Antibiotics | U.S. PIRG
A recent estimate suggests that as many as 162,000 people die from antibiotic-resistant infections every year. We delivered a message to Wendy’s CEO and shareholders: Get antibiotics out of your beef supply chain.
Transportation | U.S. PIRG
Volkswagen was caught cheating emissions laws and settled with federal authorities. The settlement included nearly $3 billion for the Environmental Mitigation Trust. How well does your state rank on plans for investing VW mitigation trust funds in clean transportation projects?
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News & Research
San Francisco lawmakers are expected to put a moratorium on e-cigarettes that have not gone through the Food and Drug Administration's public health review process.
States across the country are still spending billions of dollars every year widening highways, usually in the name of congestion relief. These dollars are not being well spent. The projects don’t do a good job reducing traffic, but they do exacerbate the very real safety, health and environmental problems with our transportation system.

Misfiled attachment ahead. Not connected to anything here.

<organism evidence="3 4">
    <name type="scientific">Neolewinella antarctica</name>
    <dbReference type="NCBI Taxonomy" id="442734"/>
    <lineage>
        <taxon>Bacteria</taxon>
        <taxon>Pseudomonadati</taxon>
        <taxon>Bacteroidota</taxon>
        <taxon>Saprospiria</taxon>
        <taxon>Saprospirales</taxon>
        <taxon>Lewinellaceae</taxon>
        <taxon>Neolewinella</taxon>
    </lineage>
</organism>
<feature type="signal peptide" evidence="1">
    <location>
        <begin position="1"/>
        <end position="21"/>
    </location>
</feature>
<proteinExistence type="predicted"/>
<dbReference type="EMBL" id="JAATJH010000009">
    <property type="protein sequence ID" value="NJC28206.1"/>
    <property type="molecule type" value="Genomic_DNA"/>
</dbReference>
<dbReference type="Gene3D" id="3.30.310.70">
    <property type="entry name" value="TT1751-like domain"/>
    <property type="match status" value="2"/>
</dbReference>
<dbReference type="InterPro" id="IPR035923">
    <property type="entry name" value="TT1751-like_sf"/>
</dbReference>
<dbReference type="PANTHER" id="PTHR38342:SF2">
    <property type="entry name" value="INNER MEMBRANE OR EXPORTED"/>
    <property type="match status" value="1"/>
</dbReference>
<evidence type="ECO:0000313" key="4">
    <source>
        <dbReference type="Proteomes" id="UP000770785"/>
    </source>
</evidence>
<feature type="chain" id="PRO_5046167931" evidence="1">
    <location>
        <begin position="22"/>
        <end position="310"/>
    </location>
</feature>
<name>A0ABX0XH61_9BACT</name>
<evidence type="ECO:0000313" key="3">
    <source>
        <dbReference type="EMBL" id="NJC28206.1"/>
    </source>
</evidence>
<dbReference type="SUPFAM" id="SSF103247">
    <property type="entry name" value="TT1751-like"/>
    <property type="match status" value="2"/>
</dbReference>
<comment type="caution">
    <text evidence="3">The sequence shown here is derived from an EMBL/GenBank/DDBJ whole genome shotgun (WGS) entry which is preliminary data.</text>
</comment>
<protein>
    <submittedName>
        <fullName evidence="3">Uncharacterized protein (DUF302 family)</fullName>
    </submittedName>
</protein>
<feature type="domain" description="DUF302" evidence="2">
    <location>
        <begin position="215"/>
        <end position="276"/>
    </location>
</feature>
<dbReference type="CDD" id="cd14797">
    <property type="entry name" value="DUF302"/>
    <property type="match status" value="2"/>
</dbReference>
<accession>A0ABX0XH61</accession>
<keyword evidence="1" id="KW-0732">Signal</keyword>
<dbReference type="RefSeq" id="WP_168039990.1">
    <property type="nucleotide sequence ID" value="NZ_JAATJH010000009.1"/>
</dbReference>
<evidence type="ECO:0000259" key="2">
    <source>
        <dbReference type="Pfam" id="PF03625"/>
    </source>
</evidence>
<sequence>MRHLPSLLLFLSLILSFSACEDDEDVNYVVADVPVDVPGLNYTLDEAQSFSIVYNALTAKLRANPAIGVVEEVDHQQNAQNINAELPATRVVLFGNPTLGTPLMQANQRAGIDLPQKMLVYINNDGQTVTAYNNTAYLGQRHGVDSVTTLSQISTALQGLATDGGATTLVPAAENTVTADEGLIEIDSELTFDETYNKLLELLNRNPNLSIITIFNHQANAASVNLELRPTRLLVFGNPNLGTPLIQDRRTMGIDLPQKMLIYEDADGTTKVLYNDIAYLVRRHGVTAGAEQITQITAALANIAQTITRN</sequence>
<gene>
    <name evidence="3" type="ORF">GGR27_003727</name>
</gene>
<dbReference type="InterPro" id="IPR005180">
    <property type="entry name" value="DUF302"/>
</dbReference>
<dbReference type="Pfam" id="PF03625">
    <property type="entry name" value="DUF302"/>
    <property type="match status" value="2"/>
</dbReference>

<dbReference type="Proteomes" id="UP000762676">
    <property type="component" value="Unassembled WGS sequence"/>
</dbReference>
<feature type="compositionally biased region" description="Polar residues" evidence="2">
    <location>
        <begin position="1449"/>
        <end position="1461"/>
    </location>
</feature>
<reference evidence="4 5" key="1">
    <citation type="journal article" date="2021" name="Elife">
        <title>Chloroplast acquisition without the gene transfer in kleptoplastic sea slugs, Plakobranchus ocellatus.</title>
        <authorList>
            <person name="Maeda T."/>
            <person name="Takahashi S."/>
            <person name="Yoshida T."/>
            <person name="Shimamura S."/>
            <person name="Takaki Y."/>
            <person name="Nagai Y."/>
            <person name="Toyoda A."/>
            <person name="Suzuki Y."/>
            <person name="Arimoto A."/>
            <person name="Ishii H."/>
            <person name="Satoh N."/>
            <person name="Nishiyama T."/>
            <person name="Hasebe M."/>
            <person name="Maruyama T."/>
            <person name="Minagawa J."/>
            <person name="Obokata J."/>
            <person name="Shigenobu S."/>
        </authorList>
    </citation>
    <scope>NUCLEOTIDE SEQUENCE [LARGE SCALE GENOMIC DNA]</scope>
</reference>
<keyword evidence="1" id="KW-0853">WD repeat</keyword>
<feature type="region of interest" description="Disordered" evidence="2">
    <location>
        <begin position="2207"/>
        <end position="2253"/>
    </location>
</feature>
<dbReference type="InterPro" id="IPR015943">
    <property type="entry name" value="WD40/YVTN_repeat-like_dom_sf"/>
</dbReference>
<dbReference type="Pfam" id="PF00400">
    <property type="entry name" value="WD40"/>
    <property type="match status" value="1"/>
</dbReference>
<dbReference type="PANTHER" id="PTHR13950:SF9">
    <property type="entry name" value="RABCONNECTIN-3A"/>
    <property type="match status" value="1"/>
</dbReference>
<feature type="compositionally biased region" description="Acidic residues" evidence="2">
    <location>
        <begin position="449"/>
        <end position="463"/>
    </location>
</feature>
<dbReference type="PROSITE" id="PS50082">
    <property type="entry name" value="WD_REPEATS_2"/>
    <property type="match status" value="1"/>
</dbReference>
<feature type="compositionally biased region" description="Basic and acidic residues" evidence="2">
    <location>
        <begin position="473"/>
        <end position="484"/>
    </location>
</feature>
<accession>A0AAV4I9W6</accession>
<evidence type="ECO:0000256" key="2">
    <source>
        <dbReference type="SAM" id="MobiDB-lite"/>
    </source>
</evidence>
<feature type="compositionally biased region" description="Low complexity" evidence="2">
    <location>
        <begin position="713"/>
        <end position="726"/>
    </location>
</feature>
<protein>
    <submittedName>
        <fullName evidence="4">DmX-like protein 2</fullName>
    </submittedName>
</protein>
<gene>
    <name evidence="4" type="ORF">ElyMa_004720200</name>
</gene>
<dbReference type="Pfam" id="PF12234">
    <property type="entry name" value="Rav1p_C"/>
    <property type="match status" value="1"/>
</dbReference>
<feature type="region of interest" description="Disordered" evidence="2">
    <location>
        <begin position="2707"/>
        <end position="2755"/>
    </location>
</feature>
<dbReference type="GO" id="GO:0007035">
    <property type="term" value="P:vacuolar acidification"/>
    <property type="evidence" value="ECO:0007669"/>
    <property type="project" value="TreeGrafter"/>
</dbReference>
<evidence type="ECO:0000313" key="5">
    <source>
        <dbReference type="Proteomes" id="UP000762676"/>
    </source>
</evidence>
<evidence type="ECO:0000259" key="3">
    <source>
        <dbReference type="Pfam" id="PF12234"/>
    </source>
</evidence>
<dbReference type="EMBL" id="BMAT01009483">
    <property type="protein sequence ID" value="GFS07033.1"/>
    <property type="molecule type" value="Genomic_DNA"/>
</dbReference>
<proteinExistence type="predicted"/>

Gov. Janet Mills signed a bill banning single-use plastic grocery bags yesterday, less than two months after signing a first-in-the-nation bill banning plastic foam containers. The bill, which goes into effect next year, requires large retailers and grocers to replace single-use plastic bags with either reusable or paper bags, and it also institutes a 5-cent fee on all shopping bags.
Highway projects are notorious for wasting taxpayer dollars. In the fifth edition of their Highway Boondoggles report, U.S. PIRG Education Fund and Frontier Group identify nine new wasteful highway expansion projects across the country, slated to cost at least $25 billion collectively. Over five editions of the report, the groups have profiled 50 boondoggles.
This product is certified compostable. Increasingly, this phrase is appearing on a variety of everyday goods -- from paper coffee cups and plastic forks to molded pulp packaging.